As we waited for our traditional pizza, we spoke about famous persons in our countries.
Girls came up with Lugosi Béla a.k.a The Dracula. Not the real thing (as sad as it is). He played Dracula in couple of Hollywood movies. Now I didn’t come up with any Finnish Hollywood movie stars. Only hockey players came to mind. Maybe that says something about our country.
From the Radio we could hear Finnish “adult pop songs” or Iskelmä. I explained to the girls that most of the iskelmä songs are covers from famous songs. Usually only the melody is the same but sometimes even the lyrics have been translated straight from English. Maybe the Finns weren’t that imaginative people back then?
Enjoy your meals!
This time we met at Melindas place. She has a nice apartment but she is too missing a sofa.
(Maybe it is a Hungarian thing?)
Helga had brought these Hungarian playing cards. I think im at least a average player on cards so this would be easy preasy. Though these cards were a little different than “normal” playing cards. Instead going from 2 to 10 then jack, queen, king and ace. These cards (in order from lowest to highest) were 7, 8, 9, low, high, king, 10 and ace. Low looked like a Jack and High looked like a richer version of Jack.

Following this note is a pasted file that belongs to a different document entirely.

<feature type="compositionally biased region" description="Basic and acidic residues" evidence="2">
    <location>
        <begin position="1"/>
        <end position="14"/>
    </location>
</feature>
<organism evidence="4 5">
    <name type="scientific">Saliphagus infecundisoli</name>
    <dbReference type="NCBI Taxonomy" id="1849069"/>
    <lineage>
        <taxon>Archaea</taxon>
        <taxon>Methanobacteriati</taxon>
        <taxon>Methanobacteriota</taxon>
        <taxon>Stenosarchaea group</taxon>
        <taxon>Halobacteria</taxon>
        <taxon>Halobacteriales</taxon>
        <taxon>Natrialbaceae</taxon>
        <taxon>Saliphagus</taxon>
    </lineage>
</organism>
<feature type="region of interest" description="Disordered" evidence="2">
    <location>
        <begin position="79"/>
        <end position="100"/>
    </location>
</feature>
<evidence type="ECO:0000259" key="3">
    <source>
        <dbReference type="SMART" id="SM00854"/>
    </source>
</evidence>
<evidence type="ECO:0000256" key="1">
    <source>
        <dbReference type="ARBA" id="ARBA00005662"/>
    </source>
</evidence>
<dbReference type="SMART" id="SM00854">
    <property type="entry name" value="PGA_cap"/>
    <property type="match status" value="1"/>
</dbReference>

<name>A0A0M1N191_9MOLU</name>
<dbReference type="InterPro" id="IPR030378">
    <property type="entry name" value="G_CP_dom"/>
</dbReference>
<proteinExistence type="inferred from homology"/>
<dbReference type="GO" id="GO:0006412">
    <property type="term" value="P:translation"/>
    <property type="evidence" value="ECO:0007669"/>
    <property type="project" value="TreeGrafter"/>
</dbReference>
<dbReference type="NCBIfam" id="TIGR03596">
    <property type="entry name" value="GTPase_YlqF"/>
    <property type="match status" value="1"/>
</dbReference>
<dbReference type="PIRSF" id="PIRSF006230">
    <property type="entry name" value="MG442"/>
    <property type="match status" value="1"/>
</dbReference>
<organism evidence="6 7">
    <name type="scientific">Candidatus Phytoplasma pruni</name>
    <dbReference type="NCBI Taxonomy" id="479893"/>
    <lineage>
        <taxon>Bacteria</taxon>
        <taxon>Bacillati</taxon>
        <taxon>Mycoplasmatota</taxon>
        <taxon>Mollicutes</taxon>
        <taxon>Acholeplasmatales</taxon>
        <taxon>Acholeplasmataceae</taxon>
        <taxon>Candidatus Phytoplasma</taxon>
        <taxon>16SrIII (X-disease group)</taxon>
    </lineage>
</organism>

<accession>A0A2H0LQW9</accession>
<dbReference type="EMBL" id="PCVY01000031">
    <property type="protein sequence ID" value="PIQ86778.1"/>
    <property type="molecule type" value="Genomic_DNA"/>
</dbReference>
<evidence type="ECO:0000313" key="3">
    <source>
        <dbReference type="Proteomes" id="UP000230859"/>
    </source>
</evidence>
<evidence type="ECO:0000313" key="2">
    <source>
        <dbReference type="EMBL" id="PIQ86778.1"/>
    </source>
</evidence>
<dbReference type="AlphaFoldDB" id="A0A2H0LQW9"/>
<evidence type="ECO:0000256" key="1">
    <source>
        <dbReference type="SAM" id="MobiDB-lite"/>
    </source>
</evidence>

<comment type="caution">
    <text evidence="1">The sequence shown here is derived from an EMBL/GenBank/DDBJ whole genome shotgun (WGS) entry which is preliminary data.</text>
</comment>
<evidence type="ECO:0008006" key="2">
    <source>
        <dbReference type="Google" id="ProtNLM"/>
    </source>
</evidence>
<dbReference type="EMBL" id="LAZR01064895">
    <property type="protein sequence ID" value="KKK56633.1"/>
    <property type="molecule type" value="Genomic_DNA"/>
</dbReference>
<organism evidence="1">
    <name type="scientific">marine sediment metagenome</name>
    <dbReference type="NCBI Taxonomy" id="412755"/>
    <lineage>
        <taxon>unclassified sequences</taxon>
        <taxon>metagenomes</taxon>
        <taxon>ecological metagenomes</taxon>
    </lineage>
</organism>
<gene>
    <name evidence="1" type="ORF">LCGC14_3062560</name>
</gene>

Well anyway you couldn’t play any games I knew with these cards so Helga teached us two games, snapszer and zsír. First I got destroyed in both of these games but as time moved on I caught the hang of it. It was really fun and I loved every bit of it!
In the end we changed to “normal” playing cards and played tikki, maija and cross 7.
Guess who won those rounds? (Spoiler alert: Yours truly 😉 )
Not Yours truly
This time we met at our beatiful schools café.
Holidays were the topic and believe it or not, there are a lot of differences in holidays.
Finlands Christmas actually feels like traditional American movie Christmas if you can imagine. Though we celebrate it on 24th day of December. There’s a feast including ham, different casseroles, fish and rice porridge.
Hungarians have 2 “Christmas”. TWO CHRISTMAS!!
On the 6th of December children clean their shoes and put them on the window, hoping to get presents from Mikulás (Santa). Now bad children dont get presents (of course). Instead they get this golden branch kind of a thing (looks a little like a bouquet of oats) from Krampusz who is, and I quote from Melinda, a little prick who helps Santa.
On the 24th Baby Jesus comes to the building to give presents! Normal Christmas traditions happens too that include decorating the tree etc.